Through his ultra-realistic and deeply touching stories, Matiu has created his own furrow of protest songs, far from grand political theories, and close to what makes the people of his community, Maliotenam, tick.

“I’m interested in the human side of people,” says Matiu. “I observe what goes on around me, and I express my humble point of view as sincerely as I can,” says the 32-year-old Innu artist, who sings in French, English, and in his native tongue, on his debut album Petikat – which means “slowly” in Innu.

Matiu (a.k.a. Matthew Vachon) has a raw and uninhibited writing style that’s disarmingly natural, and shines through in his music as much as it does in an interview. The opening song on Petikat, “Jean-Guy,” attests to his talent as a lyricist, and his ease in conveying his daily life. It’s a nod to a cousin who had to overcome drug problems, and it presents the dilemma that many people face in his community, a reservation of 1,300 people located near Sept-Îles, about 10 hours Northeast of Montréal.

“We have to choose between staying on the reservation, or leaving,” says Matiu. “We’re confined to an area about two square kilometers, we don’t see much… And often, people aren’t even aware of their potential. All they can see is a job as a carpenter, in a mine, or at Wal-Mart. You might find a kid who loves video games, but that’s all it’s ever going to be, a game. No one will ever tell him that he could be the one designing the game!”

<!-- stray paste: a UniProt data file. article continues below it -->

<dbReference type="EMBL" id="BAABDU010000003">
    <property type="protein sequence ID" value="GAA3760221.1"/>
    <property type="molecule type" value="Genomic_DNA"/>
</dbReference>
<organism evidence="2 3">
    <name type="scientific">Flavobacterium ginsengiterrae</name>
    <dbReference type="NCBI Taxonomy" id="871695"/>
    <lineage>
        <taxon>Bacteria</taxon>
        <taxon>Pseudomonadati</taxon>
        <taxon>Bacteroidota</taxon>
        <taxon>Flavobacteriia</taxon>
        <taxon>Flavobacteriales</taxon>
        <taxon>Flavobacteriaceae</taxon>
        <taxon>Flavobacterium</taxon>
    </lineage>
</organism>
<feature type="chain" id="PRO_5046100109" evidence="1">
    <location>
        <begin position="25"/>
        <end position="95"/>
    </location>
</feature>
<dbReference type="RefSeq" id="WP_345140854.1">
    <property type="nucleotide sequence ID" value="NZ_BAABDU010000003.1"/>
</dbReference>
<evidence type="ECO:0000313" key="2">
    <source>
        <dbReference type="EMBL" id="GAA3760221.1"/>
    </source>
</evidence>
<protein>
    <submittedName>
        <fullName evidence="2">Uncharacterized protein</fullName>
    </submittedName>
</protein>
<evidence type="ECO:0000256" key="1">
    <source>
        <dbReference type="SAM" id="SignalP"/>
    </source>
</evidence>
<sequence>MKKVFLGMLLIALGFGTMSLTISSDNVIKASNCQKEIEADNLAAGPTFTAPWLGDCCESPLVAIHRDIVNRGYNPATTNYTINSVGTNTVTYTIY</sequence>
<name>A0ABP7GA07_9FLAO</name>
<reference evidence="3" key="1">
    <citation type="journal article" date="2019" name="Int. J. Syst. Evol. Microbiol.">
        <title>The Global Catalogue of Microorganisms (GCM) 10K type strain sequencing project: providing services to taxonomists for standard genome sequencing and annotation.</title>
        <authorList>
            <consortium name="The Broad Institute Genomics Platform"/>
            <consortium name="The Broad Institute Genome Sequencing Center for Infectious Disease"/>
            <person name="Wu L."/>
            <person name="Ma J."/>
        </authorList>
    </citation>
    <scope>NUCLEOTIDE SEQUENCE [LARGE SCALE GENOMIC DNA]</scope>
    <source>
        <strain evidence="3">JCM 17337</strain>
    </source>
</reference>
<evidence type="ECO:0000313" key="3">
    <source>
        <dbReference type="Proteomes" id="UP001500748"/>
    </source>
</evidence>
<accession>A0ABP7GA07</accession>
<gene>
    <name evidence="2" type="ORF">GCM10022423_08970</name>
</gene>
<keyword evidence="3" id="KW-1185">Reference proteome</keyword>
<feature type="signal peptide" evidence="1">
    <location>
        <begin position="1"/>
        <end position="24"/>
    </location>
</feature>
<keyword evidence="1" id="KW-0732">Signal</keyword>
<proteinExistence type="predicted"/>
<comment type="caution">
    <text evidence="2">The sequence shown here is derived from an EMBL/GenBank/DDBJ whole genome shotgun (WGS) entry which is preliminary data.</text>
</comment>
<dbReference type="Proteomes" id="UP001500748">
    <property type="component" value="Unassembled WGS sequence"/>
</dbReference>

In a way, “Jean-Guy” is also a discussion Matiu had with himself. Captivated by music ever since he bought himself a guitar in his early twenties, it took a while for him to believe in his own capability. “I didn’t know where to go, what doors to knock on,” he says. “I was quite disconnected.”

Supported by friends who constantly congratulated him, and spurred him on, the singer-songwriter participated in the second season of the TV show Le Rythme, “a kind of Star Académie for First Nations,” that aired on the APTN channel in 2016. One of the judges of this competition was Steve Jolin, the founder and director of the labels 7ième Ciel and 117 Records. “He really dug what I was doing,” says Matiu. “He didn’t sign me on the spot, but he followed what I was doing.” In the months that followed, the young man proved a standout performer at the Festival international de la chanson de Granby and in the Chansons rassembleuses component of Petite-Vallée. “He saw that I was interested in music,” says Matiu, “and that my interest was genuine, so he signed me to 117 and we got our subsidy… From that moment on, I had no choice but to make an album!”

“I call it bipolar folk.”